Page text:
- If we do things for people’s recognition, we’ll get what we want and that will be all.
- Seeking men’s acclaim, not God’s.
- Do things for God and we will get paid by him.
- Do it with God as your audience.
- We will be commended and rewarded if we do these things for God.
- The reward isn’t specified, it could just be God’s praise.
- Look for God’s praise, not men’s.
This teaching provokes two responses:
- It is liberating: We don’t have to be perfect in our prayers/sermons etc, as we only need to be judged by God, not men.
- Fear: of the one who will assess us.
- If we do our righteousness in secret, people can’t judge us.
- Learn from Vitalis
RodeoClown: wants to be like Vitalis (but won’t be hiring any prostitutes).
David Cook (principal of Sydney Missionary and Bible College in Sydney) gave this talk on Matthew 5:21-48.
- 5:21 – Murder: It is not just the act of murder, but the attitude that is wrong.
- 5:27 – Adultery: Again, not just the act, but the thoughts that are the problem. Do what is necessary to cut it out (gouge out your eyes if you have to – get rid of the cause).
- 5:31 – Divorce: We are called to love our wives. If you don’t love her anymore, too bad, you have to. It’s a command, not a feeling.
5:33 – Word: Make your word stand on it’s own. Don’t break your oaths and promises, even if it is to your detriment. Be a man of your word.
5:38 – Retribution:
- Love your wife
- Love your neighbour
- Love your enemy
- No matter what you think of her as, you have to love her. It’s the man’s responsibility.
- 5:43 – Contrast:
- 5:44 – Love and Pray: Don’t let your attitude of love and goodwill be affected by their antagonism.
- 5:45 – Reason: God is kind to all; good and evil.
- Loving your enemy shows how you relate to Christ.
- You don’t have to be creative in showing your love:
5:46-47 – True Radicalism: Forget politics – show love to everyone
- Talk to them
- Pray for them
- Ask to pray for them
- Impossible: It’s not natural to love your enemies, it’s only the Holy Spirit that lets us respond with love to those who are antagonistic towards us.
Mike Raiter (a missionary in Pakistan for eleven years) gave this talk on Matthew 5:1-16.
- Teaching and Healing were Jesus’ ministry
- Matthew chapters 5-7 show his teaching and 8-9 show healing and miracles.
- You can’t have Jesus as a teacher without the miracles, and you can’t have the miracles without Jesus as teacher – you have to take both.
- The sermon on the mount is not how to become a Christian or how to get right with God. It is what we should be doing once we are.
- The beatitudes describe the disciples (i.e. us) and their (our) future.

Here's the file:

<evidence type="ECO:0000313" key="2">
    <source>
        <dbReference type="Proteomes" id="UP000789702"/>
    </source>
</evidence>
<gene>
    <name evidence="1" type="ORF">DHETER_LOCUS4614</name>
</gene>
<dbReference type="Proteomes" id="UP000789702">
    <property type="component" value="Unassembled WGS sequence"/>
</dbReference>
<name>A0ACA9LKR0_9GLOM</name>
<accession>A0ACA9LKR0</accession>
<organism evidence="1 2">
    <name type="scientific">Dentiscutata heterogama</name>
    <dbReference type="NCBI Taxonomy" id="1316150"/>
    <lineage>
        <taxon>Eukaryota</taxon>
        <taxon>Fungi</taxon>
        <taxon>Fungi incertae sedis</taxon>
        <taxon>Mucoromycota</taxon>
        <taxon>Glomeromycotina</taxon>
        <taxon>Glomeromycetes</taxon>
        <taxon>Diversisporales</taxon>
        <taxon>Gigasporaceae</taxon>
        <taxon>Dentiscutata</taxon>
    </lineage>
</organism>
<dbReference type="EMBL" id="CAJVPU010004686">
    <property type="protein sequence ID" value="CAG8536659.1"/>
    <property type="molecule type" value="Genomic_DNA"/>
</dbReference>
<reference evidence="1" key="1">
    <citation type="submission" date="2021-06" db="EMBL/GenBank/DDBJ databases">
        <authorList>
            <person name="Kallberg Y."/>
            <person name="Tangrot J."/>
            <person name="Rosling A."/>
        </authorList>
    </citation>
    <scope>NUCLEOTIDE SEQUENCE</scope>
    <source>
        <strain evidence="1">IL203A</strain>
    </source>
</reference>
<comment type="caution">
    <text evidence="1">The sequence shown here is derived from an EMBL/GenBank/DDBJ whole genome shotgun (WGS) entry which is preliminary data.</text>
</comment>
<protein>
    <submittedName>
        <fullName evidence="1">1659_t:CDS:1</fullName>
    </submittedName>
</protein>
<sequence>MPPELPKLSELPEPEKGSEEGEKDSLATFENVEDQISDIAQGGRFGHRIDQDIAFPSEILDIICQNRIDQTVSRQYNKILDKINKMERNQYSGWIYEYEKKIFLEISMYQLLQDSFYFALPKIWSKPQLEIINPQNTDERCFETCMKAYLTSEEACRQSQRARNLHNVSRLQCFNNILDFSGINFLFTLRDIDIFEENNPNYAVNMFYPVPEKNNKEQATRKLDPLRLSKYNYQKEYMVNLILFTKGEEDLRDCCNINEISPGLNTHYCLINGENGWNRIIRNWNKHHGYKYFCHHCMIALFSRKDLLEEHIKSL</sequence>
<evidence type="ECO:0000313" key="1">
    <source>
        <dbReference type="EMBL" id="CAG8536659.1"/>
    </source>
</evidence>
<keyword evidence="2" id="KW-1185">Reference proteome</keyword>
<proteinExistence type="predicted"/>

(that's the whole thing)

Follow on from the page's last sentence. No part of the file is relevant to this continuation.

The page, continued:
- Poverty is powlessness and helplessness and hopelessness. People in abject poverty cannot help themselves – they have to beg of those who are rich.
- You cannot save yourself, no matter how hard you try.
- We are helpless (poor in spirit).
- We have to go to the one who is rich.
- We have to ask for help (meekness).
- Of the eight blessings described six are yet to come, two are already here. Read the passage, it should be pretty easy to see which is which.
At this point Mike talked about a swimmer who swam some huge distance to the Californian shore (from an island or something, I can’t remember which). She swam for fifteen hours and she was exhausted. It was foggy and she couldn’t see anything and she asked the people in the boat with her to pull her out of the water. Once she got back in the boat the fog cleared and she could see the shore just ahead – she had given up with only a short distance left to swim. She said that she’d have kept going if she could see the shore.
- We need to keep our eyes fixed on the shore (i.e. the rewards described in the beatitudes), if we only see the fog we will give up too early.
- The one thing that sustained Israel in Babylon was the hope of Jerusalem.
- We need to keep our eyes on the shore (repeated for truthiness).
RodeoClown: hopes the fog lifts soon.
This last weekend I attended the Katoomba Men’s Convention with a couple of friends. The theme was “Telling it like it is”, and was a collection of talks on Jesus’ sermon on the mount.
I learnt a good few things, and took a bunch of notes. I think I took as many notes in five talks as I did in five weeks at university – amazing how your attitude changes towards things like that, isn’t it?
I’m going to type up my notes in the next few entries so that I can look back over them easily, as well as allowing anyone who didn’t take any notes, or didn’t attend, to have them available to reflect upon. If you want to add any further comments or your own notes to them, please feel free to do so.
So, the first four things I learnt:
- It’s a men’s convention. This means lots of testosterone. You can’t be heard singing too high or people might think you are not a man. This resulted in the songs getting lower and lower until the bass rumble threatened to bring down the shed.
- Two and a half thousand voices singing in unison can (and will) send shivers down your spine.
- If you forgot (read: didn’t bother bringing) your bible, reading over the shoulder of the people in front is a viable option. Good Christians that everyone was, there was a large amount of study bibles, with copious notes at the bottom of the page, making it very easy to read along without shoulders getting in the way. If you are lucky enough to have two people with the same study bible in front of you, you can read the right-hand page on the person in front and to the left, and the person to the right will reveal the left-hand page.
- It’s easier to bring your own bible.
RodeoClown: is a man.